Polytechnic or the Institute of Technical Education (ITE)?

The choice may seem obvious to most.

But Timothy Jung Ming took the unconventional route which took his friends - and even himself - by surprise.

He chose to study culinary skills, which was then a new course at the ITE, instead of business administration at Republic Polytechnic.

That was seven years ago.

Looking back, the 24-year-old said he is glad he followed his passion for food.

He graduated top of his ITE cohort and took part in two global competitions. In March this year, he was accepted by the renowned Culinary Institute of America which counts TV food show host Anthony Bourdain and celebrity chef Cat Cora among its alumni.

Mr Jung admitted that it was not an easy decision to turn down the polytechnic offer, which many regarded as having better career prospects.

After taking his O levels at the now-defunct Monk Hill's Secondary School, he had hoped to get into Temasek Polytechnic's culinary course.

Mr Jung, who worked as a waiter in a Western cafe during school holidays as a teenager, knew this was what he wanted to do.

But his application was unsuccessful. Instead, he was offered a place to study business administration at Republic Polytechnic.

He considered other options, including going to the ITE. But he struggled with the thought of being an ITE student.

"I thought I would be better accepted by society if I had gone to polytechnic," he told The Straits Times. "I wasn't keen because I thought ITE had a bad reputation and I didn't know how far I could go from there."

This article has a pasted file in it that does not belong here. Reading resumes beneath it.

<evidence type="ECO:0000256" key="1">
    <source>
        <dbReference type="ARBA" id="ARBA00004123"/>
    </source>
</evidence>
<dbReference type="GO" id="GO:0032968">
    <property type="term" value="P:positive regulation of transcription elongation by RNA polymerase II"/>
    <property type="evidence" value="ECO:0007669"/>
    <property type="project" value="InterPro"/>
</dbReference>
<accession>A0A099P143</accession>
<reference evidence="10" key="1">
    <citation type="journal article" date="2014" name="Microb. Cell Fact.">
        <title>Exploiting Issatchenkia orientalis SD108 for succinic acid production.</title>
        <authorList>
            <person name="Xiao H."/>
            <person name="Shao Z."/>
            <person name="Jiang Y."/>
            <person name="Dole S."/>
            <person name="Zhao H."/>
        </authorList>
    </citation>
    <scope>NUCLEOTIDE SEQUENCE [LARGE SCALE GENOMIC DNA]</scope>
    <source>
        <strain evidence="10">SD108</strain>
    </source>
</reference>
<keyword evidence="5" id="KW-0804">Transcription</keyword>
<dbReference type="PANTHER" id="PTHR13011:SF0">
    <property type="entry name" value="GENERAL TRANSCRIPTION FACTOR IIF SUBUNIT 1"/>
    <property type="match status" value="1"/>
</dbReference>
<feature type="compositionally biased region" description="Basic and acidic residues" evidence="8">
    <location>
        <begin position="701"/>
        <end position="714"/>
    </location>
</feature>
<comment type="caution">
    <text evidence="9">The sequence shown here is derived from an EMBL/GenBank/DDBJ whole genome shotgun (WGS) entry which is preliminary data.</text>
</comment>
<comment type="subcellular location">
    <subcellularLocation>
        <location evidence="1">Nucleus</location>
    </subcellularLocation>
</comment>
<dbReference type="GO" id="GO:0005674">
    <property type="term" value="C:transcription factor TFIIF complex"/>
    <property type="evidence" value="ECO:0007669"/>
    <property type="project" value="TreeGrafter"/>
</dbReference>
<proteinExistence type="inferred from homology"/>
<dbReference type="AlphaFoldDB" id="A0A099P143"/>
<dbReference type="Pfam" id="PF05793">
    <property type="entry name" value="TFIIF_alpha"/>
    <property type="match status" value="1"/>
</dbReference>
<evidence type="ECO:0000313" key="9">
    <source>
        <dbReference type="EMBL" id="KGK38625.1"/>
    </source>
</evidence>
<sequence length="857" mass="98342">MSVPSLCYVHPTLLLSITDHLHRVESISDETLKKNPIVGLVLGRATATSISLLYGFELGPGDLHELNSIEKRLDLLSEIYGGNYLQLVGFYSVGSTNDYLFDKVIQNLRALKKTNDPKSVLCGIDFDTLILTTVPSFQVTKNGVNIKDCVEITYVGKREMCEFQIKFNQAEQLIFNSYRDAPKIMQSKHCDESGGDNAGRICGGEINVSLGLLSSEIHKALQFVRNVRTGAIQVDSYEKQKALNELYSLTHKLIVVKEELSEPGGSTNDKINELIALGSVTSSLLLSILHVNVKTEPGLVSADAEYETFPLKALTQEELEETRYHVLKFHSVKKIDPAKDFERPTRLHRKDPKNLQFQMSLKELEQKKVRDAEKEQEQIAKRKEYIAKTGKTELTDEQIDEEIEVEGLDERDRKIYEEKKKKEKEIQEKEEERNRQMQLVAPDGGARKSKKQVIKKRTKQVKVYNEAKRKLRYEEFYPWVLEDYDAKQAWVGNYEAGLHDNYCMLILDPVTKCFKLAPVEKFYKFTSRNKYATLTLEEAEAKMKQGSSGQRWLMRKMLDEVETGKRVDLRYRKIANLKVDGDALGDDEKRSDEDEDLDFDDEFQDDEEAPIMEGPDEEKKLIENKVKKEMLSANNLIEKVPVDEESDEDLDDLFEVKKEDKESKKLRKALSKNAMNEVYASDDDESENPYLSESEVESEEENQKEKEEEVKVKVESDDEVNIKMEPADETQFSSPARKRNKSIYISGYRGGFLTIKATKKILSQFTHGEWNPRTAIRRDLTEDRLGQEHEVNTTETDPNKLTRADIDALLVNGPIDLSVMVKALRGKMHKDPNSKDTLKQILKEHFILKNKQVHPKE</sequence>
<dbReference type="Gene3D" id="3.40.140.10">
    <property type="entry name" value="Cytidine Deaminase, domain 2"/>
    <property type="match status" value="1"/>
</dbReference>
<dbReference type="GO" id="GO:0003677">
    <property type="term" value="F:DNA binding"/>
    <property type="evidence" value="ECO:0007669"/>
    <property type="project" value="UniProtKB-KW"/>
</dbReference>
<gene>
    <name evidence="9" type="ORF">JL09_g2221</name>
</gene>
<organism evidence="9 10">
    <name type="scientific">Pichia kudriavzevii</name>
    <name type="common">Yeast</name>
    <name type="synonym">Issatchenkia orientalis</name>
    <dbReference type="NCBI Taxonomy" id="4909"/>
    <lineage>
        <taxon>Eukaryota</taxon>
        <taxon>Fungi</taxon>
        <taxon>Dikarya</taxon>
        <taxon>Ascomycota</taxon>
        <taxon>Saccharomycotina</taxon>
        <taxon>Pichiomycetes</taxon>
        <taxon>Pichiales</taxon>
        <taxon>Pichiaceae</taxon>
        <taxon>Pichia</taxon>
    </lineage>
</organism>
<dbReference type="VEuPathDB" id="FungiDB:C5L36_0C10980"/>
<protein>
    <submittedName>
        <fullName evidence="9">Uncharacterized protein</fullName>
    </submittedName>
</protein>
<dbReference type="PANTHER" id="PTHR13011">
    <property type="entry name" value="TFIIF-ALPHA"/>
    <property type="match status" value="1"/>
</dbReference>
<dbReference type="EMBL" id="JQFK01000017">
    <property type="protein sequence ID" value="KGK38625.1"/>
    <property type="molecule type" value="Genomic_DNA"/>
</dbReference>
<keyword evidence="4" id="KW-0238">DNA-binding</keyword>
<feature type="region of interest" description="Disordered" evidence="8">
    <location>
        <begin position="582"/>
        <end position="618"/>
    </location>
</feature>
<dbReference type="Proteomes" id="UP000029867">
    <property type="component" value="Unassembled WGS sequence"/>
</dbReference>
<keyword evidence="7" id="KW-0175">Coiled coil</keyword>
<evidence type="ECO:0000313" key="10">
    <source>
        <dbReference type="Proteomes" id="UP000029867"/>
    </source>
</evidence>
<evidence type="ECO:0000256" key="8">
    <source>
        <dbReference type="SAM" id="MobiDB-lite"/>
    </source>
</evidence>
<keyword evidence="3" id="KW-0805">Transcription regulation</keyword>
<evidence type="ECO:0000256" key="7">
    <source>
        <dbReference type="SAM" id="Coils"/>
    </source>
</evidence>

His financial manager mother, Ms Lee Tee Mui, 59, was a big influence.

"She helped me think, and I decided that I really wanted to cook, so I'd rather go to ITE than take a course I didn't like."

Said Ms Lee: "I told him to do something that he'd be good at, rather than chasing something that other people think is good."

His time at ITE proved his initial thoughts wrong. Not only did he learn to cook, he was given the opportunity to take part in competitions.

In 2008, the culinary skills (Western) student graduated top of his cohort, and was awarded the Lee Kuan Yew gold medal for outstanding academic performance. One year later, he also took part in two global competitions - the prestigious Bocuse d'Or, a culinary contest held every two years in France, and the World Skills Competition in Canada.

With his results and resume, he was accepted this year by the Culinary Institute of America in New York, which has been consistently ranked the top cooking school in the United States.

After three years, he will graduate with a Bachelor of Professional Studies degree in Culinary Arts Management.

Mr Jung, who has two older brothers and a younger sister who have graduated from or are completing university soon, said: "Going to school is not about getting a piece of paper.

"The greatest success was not so much the medals and awards I've attained but the knowledge and experience gained in the process."

Most people with a passion for food would open restaurants, but he hopes to do more than that. "There are other ways to contribute to Singapore's food industry, like doing research in innovative and sustainable methods of food production," he said.

"I know I'm on the right path, because I'm learning more about the community and people, and discovering more about myself."